Lorelei reveals itself as a piano ballad in the classic tradition of McCartney’s For No One, albeit with a bit more drive. Sharp keeps the instrumentation simple throughout, which certainly gives the whole project a Fab vibe, though, that influence never gets in the way of his own style. You’ll hear piano, acoustic guitar and accents of mellotron, even as everything sounds crisp, contemporary and vibrant.

One of my favorites on this disc is the peppy Something’s Happening, which unfolds like the theme song to a great lost sitcom by Sid and Marty Krofft, in the very best way. I would hazard a guess that Sharp grew up on shows like The Bugaloos and the trippy Lidsville. A lot of these tunes have a definite visual element to them, which I find to be to their benefit.

Please consider taking a Listen to Miniatures, which I’m more than happy to proclaim, my pick for Album Of The Year, 2021.

By Dan Pavelich

https://kensharp.bandcamp.com/

http://www.ken-sharp.com/

https://www.facebook.com/KenSharpMusic

Categories
Got Any Singles? Quick Spins

Harmonica Pocket, The Well Wishers and Ken Sharp

Harmonica Pocket

One Two I Love You

https://harmonicapocket.bandcamp.com/

There’s nothing better in music than a song that lifts the spirits, and, boy, does this song do that. Written by head harmonica man Keeth Apgar and his son, it’s the musical equivalent of a big red balloon, or a sunny afternoon. Now that it’s carpool season again, we’re betting that this one will definitely start your family’s day off on a positive note.

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The Well Wishers

Wonderful Life

https://thewellwishers.bandcamp.com/album/wonderful-life

Not only is this buoyant slab of power pop a real go-getter, it’s a charity single benefitting the California Community Foundation’s Wildlife Relief Fund. Considering the horrendous wildfires that have been consuming the western United States the past few years, it certainly is a worthwhile cause. Two tracks for $1.

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Ken Sharp

This Kiss

https://kensharp.bandcamp.com/track/this-kiss

Until we get around to doing a full-length review of Ken Sharp’s latest Lp, Miniatures, we highly recommend that you give this cool track a spin. Sharp strikes us as being from the Brill Building school of songwriting. In fact, you can almost hear this tune being sung by Davy Jones or The Ronettes. Top-notch stuff.

By Staff

Categories
Pop-A-Looza TV

Ken Sharp / Susannah Silently Shining

Here at Pop-A-Looza HQ, we’re enjoying the heck out of the latest Lp from Ken Sharp, Miniatures. One of our favorites tracks, Susannah Silently Shining, is also a nifty video. This release is guaranteed to be on our year-end-best list, and we think if you give it a listen, it’ll be on yours, too.

https://kensharp.bandcamp.com/album/miniatures

Categories
Got Any Singles? Quick Spins

Dan Pavelich’s 1st Annual Means-nothing Awards

Please note: These awards mean nothing beyond the fact that I like what the recipients did. There were tons of albums, songs and videos that I never heard or saw. 2020 was a shitty year in general, but an extraordinary one for great independent music. It would have been impossible to acknowledge or consume all of it.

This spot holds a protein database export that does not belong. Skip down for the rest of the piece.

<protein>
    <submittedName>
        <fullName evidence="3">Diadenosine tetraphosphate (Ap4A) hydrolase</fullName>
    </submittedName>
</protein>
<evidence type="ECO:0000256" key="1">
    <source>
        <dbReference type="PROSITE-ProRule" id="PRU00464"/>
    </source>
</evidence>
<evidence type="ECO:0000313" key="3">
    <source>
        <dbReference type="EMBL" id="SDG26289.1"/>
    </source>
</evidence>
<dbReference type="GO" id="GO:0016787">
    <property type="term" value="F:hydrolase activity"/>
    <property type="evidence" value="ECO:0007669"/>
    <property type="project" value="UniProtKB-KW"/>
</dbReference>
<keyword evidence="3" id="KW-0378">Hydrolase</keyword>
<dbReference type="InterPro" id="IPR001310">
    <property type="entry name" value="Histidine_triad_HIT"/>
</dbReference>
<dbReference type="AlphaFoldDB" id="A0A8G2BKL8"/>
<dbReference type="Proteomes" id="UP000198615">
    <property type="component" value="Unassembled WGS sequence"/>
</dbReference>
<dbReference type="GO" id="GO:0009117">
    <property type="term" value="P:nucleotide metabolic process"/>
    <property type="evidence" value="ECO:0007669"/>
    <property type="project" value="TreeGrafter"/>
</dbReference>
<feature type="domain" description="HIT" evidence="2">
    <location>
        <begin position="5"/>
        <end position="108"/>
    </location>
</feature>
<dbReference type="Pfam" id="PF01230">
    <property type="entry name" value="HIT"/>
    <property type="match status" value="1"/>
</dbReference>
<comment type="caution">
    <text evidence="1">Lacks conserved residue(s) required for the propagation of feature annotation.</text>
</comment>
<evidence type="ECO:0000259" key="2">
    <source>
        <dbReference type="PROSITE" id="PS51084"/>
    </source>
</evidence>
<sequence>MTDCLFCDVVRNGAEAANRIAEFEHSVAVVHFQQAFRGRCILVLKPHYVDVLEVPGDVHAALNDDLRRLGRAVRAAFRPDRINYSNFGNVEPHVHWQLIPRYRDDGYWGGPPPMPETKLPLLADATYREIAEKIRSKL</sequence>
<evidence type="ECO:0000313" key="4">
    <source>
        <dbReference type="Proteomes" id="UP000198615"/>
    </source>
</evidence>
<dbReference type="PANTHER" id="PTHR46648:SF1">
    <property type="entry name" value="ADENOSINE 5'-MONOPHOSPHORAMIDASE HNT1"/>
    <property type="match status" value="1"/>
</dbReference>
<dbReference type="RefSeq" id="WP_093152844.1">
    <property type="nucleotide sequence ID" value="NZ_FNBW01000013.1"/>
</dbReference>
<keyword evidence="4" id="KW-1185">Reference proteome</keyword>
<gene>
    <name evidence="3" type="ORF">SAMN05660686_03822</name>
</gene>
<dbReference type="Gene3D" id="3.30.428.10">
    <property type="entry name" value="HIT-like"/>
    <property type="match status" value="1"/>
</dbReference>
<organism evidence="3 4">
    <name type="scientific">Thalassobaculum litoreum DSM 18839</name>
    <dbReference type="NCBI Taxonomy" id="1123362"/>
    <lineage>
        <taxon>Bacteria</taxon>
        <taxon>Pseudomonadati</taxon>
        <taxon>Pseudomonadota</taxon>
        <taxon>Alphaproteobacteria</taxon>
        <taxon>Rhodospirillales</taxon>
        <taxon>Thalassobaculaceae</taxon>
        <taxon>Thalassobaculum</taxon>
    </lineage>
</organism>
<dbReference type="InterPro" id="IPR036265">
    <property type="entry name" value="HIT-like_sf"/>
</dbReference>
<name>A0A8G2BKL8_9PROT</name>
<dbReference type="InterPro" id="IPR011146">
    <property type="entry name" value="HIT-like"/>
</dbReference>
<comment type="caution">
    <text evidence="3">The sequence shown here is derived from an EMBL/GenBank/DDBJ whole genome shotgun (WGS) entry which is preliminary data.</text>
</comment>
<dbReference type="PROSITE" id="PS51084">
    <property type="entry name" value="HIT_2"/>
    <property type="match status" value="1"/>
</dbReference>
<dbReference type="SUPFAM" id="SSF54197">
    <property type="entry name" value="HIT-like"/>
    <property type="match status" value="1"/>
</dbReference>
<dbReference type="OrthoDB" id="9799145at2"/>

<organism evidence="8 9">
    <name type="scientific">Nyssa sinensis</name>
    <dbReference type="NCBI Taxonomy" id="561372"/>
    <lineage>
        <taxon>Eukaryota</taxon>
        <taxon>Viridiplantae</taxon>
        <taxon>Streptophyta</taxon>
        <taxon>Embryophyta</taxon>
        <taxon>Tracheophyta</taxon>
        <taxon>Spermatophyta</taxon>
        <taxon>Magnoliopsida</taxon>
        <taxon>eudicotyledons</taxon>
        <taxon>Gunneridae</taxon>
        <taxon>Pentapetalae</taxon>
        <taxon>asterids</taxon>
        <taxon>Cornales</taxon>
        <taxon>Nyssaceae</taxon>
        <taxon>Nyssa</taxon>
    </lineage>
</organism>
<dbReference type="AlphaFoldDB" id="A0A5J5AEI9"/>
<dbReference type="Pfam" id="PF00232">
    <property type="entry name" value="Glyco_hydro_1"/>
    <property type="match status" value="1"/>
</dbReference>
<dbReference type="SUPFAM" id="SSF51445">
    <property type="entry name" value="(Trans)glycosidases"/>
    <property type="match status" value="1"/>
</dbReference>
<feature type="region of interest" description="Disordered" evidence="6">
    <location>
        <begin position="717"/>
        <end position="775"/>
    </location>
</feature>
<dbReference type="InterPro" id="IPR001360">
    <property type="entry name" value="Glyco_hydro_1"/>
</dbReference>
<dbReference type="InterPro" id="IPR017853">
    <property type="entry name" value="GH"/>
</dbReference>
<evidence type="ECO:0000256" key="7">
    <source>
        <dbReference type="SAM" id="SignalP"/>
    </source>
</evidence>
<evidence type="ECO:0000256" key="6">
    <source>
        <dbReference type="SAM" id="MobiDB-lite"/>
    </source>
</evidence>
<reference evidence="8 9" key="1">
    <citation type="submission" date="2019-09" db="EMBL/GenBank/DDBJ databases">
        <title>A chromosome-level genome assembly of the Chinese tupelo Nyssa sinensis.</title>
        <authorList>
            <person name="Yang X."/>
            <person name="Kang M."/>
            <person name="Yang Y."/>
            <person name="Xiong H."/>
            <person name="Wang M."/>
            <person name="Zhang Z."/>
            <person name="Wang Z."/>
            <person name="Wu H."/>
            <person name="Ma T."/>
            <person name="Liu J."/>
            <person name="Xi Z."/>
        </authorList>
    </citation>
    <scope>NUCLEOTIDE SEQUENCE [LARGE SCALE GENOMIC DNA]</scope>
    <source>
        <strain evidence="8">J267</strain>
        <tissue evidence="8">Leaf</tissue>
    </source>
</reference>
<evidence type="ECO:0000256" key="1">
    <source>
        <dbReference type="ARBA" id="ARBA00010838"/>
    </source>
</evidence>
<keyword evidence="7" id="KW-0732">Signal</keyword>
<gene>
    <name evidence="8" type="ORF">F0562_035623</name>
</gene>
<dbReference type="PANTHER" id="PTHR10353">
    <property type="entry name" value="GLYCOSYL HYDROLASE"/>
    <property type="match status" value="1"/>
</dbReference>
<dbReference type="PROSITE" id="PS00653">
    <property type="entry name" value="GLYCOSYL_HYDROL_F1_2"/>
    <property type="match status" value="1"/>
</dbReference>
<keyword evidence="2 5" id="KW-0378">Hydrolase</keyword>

DP

Coolest Release of the Year

Michael Slawter & The Pleased To Meet Me’s – Dear Bastards (Flexidisc)

Record of the Year

Marshall Holland – Paper Airplane

Song of the Year

The Vapour Trails – Lonely Man

Best Vinyl Releases (Tie)

Maurice & The Stiff Sisters – Welcome To Love

Gretchen’s Wheel – Such Open Sky

Best Cassette Release

Dw Dunphy – Test Test Test

Top Ten Singles of the Year  (In no particular order)

Ken Sharp – Girl

Ed Ryan – Even Time

Nick Frater – Let’s Hear It For Love

Tenderhooks – 20-20 Vision

More Animal – I Won’t Forgive You

The Empty Hearts – Coat-tailer

Katrina – Drive

Mike Daly & The Planets – This Is My Life

Coke Bela – Thank You, Paul

The Pretenders – The Buzz

Top Ten Long Players of the Year (In no particular order)

The Well Wishers – Shelf Life

Katrina – Hearts, Loves and Babys

honeychain – Pocketful of Good Luck

Tom Curless and The 46% – Almost Ready For The Future

Bill Lloyd – Don’t Kill The Messenger

It’s Karma It’s Kool – Woke Up In Hollywood

Nick Piunti and The Complicated Men – Downtime

Pop Co-Op – Factory Settings

Gary Ritchie – Head On Swivel

The Toms – The 1979 Sessions

Music Video of the Year

Tiny Bit Of Giant’s Blood – Girl Over Here

Best Children’s/Family Releases (In no particular order)

Lindsay Munroe – I Am Kind

Rena Strober & Friends – Imagine That

Red Yarn – Backyard Bop

Flor Bromley – Fiesta Global

Diana Panton – A Cheerful Little Earful

Congrats to all of the winners!

Categories
Quick Spins

Ken Sharp/Girl

Ken Sharp

Girl b/w Forget That Girl (Jetfighter)

kensharp.bandcamp.com

What’s not to love about this digital single? Benefitting The Davy Jones Equine Memorial Foundation, it features two songs that the man himself sang, “Girl,” which was a solo single featured on an episode of The Brady Bunch, and “Forget That Girl,” a swell Monkees’ track from their Headquarters Lp.

Sharp’s heart is clearly in the right place, and the joy is palpable in every note of these two “Davy” numbers. They’re just plain fun to listen to, and can’t we all use a bit of fun these days? More, please!

D.P.